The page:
In the fast-paced world of employment law, where scandals and groundbreaking lawsuits are frontpage news, more mundane requirements for documentation thatemployers provide to candidates and employees can fall through thecracks. While these requirements may not be as sensational as thelatest sexual harassment allegations or the potentialrepeal or scaling back of the Dodd-Frank Act, overlooking them can exposeemployers to potentially devastating liability.

Below is a checklist of fundamental provisions and best practicetips with regard to standard documents maintained by employers thatare frequently omitted or neglected by even the most sophisticatedemployers. This checklist concerns important employment law issuesunder New York and Federal law. To the extent an employer hasemployees in jurisdictions other than New York, it is imperative toconsult local counsel regarding these issues.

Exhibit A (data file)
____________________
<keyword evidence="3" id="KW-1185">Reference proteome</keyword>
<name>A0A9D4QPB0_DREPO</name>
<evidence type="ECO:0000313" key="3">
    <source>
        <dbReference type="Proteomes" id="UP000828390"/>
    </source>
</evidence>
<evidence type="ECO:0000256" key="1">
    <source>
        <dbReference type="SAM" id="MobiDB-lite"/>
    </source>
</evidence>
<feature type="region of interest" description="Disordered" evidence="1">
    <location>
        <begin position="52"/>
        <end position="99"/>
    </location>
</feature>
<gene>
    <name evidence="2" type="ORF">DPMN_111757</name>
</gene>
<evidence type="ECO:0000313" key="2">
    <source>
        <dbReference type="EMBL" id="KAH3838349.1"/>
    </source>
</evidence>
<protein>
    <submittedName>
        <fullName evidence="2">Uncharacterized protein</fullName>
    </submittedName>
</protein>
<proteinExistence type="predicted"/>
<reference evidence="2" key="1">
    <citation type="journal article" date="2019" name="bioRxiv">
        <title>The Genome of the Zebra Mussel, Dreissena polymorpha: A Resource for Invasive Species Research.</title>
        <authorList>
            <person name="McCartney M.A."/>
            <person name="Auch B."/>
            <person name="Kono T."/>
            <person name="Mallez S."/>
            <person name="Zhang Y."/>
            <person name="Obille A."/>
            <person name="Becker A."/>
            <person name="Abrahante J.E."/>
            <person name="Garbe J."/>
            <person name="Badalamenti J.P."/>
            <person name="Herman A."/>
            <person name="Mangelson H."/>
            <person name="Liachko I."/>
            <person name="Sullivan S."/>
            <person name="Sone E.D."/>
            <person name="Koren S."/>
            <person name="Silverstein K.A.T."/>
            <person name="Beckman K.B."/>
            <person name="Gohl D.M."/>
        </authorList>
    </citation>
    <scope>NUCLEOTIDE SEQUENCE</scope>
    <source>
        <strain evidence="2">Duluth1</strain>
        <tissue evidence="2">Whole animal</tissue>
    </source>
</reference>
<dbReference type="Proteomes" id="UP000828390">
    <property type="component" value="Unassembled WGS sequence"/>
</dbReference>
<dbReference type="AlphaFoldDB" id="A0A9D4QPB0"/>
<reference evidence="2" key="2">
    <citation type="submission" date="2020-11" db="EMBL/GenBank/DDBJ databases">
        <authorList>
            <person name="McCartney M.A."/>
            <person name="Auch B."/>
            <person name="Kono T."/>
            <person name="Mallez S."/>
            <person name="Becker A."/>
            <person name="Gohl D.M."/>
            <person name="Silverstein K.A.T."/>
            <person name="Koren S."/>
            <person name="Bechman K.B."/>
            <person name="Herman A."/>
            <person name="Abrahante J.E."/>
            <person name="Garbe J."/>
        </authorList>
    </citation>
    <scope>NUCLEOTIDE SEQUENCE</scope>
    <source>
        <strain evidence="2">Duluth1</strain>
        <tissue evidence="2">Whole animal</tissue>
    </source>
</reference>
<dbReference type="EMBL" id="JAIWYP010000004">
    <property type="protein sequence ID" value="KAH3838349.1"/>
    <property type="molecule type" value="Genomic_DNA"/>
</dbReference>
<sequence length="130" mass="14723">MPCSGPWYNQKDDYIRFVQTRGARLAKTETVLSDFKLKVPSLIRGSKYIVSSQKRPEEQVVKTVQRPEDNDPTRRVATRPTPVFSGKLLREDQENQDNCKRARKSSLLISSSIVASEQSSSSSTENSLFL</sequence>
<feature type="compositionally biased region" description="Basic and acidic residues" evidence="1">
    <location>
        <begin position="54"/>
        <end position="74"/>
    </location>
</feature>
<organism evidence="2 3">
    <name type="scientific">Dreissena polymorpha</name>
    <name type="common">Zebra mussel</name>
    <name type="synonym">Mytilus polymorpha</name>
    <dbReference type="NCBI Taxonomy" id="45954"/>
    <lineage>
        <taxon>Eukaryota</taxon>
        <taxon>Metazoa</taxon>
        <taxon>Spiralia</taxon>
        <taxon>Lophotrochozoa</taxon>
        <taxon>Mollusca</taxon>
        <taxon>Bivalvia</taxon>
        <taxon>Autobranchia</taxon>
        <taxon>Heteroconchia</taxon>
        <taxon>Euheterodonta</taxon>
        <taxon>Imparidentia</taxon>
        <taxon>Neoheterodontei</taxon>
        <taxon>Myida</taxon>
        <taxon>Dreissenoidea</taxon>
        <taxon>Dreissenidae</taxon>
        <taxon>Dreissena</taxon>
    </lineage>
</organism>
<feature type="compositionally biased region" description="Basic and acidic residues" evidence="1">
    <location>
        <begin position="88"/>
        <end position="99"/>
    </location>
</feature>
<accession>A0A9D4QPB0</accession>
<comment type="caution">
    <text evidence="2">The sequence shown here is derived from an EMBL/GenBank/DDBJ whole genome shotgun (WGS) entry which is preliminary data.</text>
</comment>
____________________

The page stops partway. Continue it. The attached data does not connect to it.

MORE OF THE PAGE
1. Employment contracts/offer letters

• Overtime

While often required by law (see New York State Wage Theft Prevention Act), evenwhere it is not mandatory, it is the best practice to clearlydelineate in an offer letter or contract whether an employee'sposition is eligible for overtime pay.

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